DECRO System for Enhanced Circadian Rhythm Phenotyping in Rats

Timothé Flénet1, Agathe Cambier1, Stéphane Baudet2, Raafat Fares3

¹ ETISENSE SAS, Lyon, France
² Charles River Laboratories France Safety Assessment SAS, Lyon, France
3 ERBC Chemin de Montifault, Baugy, France 

18th MMiN Conference, 2022


Circadian phenotyping in rodents is usually established by actogram plotting using a variety of non-invasive setups (software and hardware). In neuroscience research field, monitoring of circadian rhythm can be useful and informative and, in some circumstances, combining cardiorespiratory parameters to this actogram can become an added value. However, this combination implies that the setups become either invasive (telemetry implant) or restraining (plethysmography). DECRO™ system has been developed to refine the implementation of this combination in a non-invasive and a non-restraining manner.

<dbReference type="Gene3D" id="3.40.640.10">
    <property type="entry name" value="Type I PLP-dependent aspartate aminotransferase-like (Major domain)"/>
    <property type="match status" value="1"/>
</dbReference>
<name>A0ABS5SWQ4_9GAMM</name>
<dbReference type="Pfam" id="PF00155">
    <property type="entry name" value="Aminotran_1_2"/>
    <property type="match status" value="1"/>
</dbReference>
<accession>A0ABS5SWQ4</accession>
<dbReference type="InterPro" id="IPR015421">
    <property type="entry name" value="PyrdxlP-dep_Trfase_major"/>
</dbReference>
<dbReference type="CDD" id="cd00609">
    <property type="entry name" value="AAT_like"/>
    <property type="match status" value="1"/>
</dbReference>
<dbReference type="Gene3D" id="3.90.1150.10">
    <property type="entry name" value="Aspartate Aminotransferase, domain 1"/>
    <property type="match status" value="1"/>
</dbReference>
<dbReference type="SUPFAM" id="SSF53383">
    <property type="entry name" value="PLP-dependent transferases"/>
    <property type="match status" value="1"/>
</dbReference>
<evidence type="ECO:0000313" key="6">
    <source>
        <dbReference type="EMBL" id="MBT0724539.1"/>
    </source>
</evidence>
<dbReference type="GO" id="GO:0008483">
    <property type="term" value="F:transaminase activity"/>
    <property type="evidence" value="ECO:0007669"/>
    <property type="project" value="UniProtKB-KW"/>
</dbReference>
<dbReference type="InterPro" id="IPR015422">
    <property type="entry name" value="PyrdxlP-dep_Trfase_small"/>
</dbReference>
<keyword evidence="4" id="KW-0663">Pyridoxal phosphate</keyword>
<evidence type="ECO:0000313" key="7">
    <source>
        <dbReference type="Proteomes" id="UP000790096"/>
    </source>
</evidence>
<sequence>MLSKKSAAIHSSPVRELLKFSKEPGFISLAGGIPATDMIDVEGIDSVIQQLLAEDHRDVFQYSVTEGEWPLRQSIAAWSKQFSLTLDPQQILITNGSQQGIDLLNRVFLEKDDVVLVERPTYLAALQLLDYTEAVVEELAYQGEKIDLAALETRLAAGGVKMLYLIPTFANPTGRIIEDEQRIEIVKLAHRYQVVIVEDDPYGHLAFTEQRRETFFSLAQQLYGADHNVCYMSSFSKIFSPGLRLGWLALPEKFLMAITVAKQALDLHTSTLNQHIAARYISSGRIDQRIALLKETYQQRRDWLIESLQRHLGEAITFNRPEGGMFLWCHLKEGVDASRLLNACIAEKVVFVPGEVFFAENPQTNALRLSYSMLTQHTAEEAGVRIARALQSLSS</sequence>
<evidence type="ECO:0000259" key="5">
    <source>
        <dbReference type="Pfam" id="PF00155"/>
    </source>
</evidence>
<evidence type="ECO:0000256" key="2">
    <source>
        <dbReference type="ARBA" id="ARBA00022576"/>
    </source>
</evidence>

Data from 8 Sprague Dawley rats (229-256 g), used in a safety pharmacology study, were reanalysed to assess the ability of DECRO system to detect circadian rhythms for several vital functions. Rats were pair-housed with a 12-hour Light/Dark cycle were divided in two groups (Vehicle and Baclofen 15 mg/kg P.O.). Heart Rate (HR), Respiratory Rate (RR) and Activity Level (AL) were recorded over 24 hours using a DECRO Bluetooth-based, external jacketed telemetry device. Data were averaged for the 12-hour light/dark periods.

In the vehicle group, the AL during the dark period (active period for rats) was found significantly higher (p<0.05) than during the light period (+22 mg / +133%). HR and RR followed the same trend (+33 bpm / +8%; +9 bpm / +6%; respectively).
In the baclofen group, the signature of the circadian rhythm was altered by the pharmacological effect of the compound (activity depressant). Indeed, although the AL increased during the dark period, its magnitude was lower than in the control group.

We provide evidence that the DECRO system can detect activity level and cardiorespiratory changes whether being related to circadian rhythm or to a test compound. Moreover, this approach is in line with the 3R rule by its non-invasiveness and can be considered as an added value for neuroscientists.

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